Ok, so on to my first post.
For the last year or so (probably more, I didn't note down the date), I've been upping my game when it comes to driving non search engine traffic. While I love search traffic as much as the next guy, I know that it isn't a 'forever' type of traffic source. Algorithms will change, and rankings will come and go. I don't mind when they come, but I also think it's important you set up a business model where your online company will still be profitable if that search traffic is taken away from you.
With that in mind, today I want to share a few key things I've noticed while diversifying my traffic away from being all about SEO. I hope these lessons are useful, and show you there is another way to do things:
1. It Doesn't Have To Take Long To Drive Traffic To Your Site:
When I was first starting out, I was told the main way to get traffic was to rank keywords and wait a few months before you start to see trickle traffic. While I did this and it worked, I was never keen on waiting months to see if you've picked a good niche or not. But, I didn't know any better.
Now however I do. I now know you can start driving traffic to your site literally on the first day of launch! What's more, you can also drive buying customers from the offset if you're in the right niche.
While it's a lot harder to do drive these buying customers with Amazon sites and the like (it's not really possible to convince someone they need to buy a new oven, they either need it at the time or they don't... usually they don't), if you're focusing on sites based around something entertaining or a 'how to' product, it's possible to drive traffic and make sales from day one. I know this for fact.
Give people value, give them the knowledge on why they need something, then make it easy for them to buy. You'll get a % of people taking you up on that offer if you've been convincing enough.
Gust posts, forums, Twitter, ebooks, apps and the like can all drive instant traffic to your site, so don't wait for search traffic to kick in.
2. Retaining Visitors Is Just As Important As Getting Them In The First Place (If Not More So):
I've never understood why people would go through all the effort to drive traffic to their site, but not have anything in place to capture their contact details once they're there. A facebook like box, a email opt in form, a 'join' type button for your favorite social network. The thing is, people don't generally give you the most value on their first visit to your site. It usually takes a few visits before they're ready to buy (not always, but as a general rule), and the longer they stick around, the more likely they'll benefit you in some way. Sharing your posts, repeat visiting your sites and clicking on ads etc. Therefore, you're going to want to encourage people to stay interactive with you for as long as possible!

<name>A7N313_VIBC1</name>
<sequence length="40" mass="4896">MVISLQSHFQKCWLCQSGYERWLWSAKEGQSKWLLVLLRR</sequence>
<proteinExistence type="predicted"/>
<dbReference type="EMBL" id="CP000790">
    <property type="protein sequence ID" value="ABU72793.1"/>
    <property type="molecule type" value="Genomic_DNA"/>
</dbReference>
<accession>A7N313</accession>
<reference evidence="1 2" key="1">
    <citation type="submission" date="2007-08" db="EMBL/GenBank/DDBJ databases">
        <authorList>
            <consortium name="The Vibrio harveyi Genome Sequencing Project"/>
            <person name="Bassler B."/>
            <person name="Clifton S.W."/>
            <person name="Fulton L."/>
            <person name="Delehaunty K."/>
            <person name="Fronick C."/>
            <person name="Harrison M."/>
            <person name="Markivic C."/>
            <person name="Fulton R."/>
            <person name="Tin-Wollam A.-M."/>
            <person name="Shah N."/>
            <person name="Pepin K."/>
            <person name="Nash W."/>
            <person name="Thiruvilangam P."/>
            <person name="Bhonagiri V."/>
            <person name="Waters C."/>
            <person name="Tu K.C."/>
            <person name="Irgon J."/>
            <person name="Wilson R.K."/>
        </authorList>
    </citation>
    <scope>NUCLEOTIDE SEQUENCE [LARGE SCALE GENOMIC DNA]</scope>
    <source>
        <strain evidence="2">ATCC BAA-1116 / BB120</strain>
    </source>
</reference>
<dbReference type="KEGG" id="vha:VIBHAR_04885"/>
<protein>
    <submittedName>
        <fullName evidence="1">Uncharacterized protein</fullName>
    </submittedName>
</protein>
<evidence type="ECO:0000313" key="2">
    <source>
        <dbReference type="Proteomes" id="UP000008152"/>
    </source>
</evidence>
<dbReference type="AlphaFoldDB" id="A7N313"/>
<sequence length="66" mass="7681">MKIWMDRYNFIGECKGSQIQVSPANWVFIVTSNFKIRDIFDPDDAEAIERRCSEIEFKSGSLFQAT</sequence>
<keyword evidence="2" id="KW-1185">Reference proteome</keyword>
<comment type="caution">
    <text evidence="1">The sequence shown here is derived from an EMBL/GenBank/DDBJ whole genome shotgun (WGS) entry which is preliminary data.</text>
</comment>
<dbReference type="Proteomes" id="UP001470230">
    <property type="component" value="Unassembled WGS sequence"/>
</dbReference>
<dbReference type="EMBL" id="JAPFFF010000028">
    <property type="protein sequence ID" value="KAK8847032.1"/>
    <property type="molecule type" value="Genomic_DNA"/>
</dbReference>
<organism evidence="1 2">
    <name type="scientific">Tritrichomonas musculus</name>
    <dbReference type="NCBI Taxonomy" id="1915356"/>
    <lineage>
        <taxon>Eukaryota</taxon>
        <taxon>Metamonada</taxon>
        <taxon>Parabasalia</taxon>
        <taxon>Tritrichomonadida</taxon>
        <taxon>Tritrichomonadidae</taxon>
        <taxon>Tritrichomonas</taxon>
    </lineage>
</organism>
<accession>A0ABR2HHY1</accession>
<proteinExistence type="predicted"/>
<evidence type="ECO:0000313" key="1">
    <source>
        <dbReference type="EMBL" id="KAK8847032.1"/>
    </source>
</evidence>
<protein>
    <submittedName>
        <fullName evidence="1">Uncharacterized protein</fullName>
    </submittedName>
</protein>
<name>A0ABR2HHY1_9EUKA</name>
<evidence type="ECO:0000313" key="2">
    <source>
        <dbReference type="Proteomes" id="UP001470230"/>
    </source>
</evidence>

A lot of the traffic to my main site is based around people who have found me before, and carried on coming back to my site as I send them emails or send regular updates on my social sites. What this does is send a wave of traffic whenever I have a new blog post or something to promote, as well as get new visitors seeing my stuff when people share it round. This leads to a snowball effect, and means my audience keeps growing and reaching new people. So be sure to have opt in forms and social buttons on your site to encourage a more long-term relationship with your visitors. Don't let them bounce off your site never to be seen again.
3. Don't Get Upset By Google Changes, No Traffic Source Is Guaranteed (So Diversify):
While a lot of people have been angry at Google recently for making all these changes, the reality is no traffic source is guaranteed. At one point I was making some nice money from Kindle short stories, and was almost making a full time living from that alone. They started to change their algorithm though and the sales of all my books greatly slowed down... Sound familiar?
This also happened to a lot of other people from what I could tell; short stories just don't sell as well as they used to.
Now I could have given up on Kindle books and moved on to something else, but instead I changed the way I handled things. I've now got a series of longer books up that are selling quite well, probably better than the short stories before.
This is the same with some apps I've got, they were doing really well then took a drop. It happens, nothing is guaranteed. I made some changes to the way I ran that side of my business, and now things have picked up again.
My point though, is I've tried my best to diversify my traffic sources and income streams. So when all of the above set backs happened, I wasn't left back at square one again. I could still work on picking things back up while my other streams of income continued to bring in the fruits of my labor (I hope that didn't sound too cheesy).
While it's a good idea to focus on getting one project up and running initially, once you have something that's earning, spend at least 25% of your time on setting something else up while growing your earning business. It's not smart to have all your eggs in one basket, whether that's in terms of Google, another traffic source, or a method of earning.
So there you have it, three things I've learned since I actively made the decision to rely less on Google traffic. While search traffic is still important to my business, it's still wise to diversify and use other traffic sources to stabilize your income. I hope you've found this guide useful, let me know if so and I'll be sure to add more in future. If you've any questions feel free to ask.
Teach Mate Shaun.